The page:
Opinion: 97-71

September 11, 1997

Digest:  A judge may write a letter on behalf of an organization which is concerned with the improvement of the law and the administration of justice, supporting that organization's efforts for funding from the New York State Division of Criminal Justice Services for the purpose of developing a legal advocacy component in the area of domestic violence.

Rules:  22 NYCRR 100.4(C)(3)(b)(iii).


            A judge inquires as to whether it would be a potential conflict of interest or an appearance of impropriety to write a letter of support expressing the judge's "level of commitment" for a non-profit organization, which might have lawyers before her/him as a result of the fund raising effort for which the letter is written. The judge is familiar with the organization's work, as he/she has had an opportunity to work with it in the court. The organization is dedicated to efforts that would improve the law, the legal system and/or the administration of justice in the area of domestic violence

            Section 100.4(C)(3)(b)(iii) of the Rules Governing Judicial Conduct is specifically relevant. It states:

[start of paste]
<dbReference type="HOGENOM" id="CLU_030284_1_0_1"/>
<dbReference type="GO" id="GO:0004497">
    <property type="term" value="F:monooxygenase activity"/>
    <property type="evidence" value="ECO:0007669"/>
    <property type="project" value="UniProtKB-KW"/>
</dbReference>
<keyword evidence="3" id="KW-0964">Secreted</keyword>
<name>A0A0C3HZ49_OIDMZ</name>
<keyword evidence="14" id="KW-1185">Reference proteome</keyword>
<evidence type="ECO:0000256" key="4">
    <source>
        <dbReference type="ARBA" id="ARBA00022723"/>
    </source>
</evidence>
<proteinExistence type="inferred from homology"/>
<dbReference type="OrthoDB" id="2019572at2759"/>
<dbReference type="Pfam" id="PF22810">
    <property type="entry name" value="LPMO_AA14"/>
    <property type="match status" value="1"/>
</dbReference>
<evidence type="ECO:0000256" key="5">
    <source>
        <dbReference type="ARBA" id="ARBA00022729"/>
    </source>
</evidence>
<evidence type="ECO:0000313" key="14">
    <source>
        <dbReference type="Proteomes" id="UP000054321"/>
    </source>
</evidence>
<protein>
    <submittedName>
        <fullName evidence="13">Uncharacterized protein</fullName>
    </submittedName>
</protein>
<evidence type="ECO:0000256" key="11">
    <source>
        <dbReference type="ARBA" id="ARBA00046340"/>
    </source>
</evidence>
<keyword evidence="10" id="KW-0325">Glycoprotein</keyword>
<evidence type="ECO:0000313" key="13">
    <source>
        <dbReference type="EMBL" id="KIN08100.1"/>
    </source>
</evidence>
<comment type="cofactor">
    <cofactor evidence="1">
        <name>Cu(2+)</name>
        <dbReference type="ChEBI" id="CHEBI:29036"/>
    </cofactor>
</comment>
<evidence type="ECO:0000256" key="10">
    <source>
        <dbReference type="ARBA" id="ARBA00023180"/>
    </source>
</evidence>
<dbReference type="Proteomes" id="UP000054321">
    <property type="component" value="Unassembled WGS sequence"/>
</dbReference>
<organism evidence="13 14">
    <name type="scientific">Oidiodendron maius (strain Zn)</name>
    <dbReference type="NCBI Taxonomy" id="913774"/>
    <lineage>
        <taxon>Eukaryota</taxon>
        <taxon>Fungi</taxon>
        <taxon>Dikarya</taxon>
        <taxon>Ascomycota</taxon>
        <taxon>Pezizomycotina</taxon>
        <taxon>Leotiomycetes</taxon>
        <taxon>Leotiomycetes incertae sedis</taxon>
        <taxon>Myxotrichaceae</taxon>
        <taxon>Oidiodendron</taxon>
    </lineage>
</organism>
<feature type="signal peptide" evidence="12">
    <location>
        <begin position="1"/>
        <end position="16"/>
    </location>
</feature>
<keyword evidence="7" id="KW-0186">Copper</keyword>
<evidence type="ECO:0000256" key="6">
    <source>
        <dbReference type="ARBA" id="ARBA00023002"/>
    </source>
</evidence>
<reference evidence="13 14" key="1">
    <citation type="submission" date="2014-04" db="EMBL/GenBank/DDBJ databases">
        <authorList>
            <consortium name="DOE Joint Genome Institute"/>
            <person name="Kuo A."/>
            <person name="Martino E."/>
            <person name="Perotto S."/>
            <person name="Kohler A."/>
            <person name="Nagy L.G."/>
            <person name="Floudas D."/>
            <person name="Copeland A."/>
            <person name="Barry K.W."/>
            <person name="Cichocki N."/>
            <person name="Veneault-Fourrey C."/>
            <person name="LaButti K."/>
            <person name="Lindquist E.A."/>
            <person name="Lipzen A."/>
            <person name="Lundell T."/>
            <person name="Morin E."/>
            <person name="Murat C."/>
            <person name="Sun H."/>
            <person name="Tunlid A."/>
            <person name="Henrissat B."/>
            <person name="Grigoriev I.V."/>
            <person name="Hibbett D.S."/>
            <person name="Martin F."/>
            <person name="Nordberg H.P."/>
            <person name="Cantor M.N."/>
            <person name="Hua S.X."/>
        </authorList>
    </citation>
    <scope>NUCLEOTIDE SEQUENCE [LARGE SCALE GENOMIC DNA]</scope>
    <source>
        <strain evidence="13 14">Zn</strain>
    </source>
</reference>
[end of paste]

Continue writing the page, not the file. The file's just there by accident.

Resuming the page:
(b) A judge as an officer, director, trustee or non-legal advisor, or a member or otherwise: (iii) may make recommendations to public and private fund-granting organizations on projects and programs concerning the law, the legal system or the administration of justice...
            Here, the funding would be provided by the New York State Division of Criminal Justice Services. Inasmuch as the proposed project seeks funding to set up a legal advocacy component it falls within the parameters of the above section. There is no inherent breach of the Rules. Nor is it necessary for the judge to disclose that such a letter had been written, in those instances where an attorney representing the organization appears before the judge. An inference of bias could not reasonably be drawn merely from the fact that a letter supporting funding of the program had been written by the judge.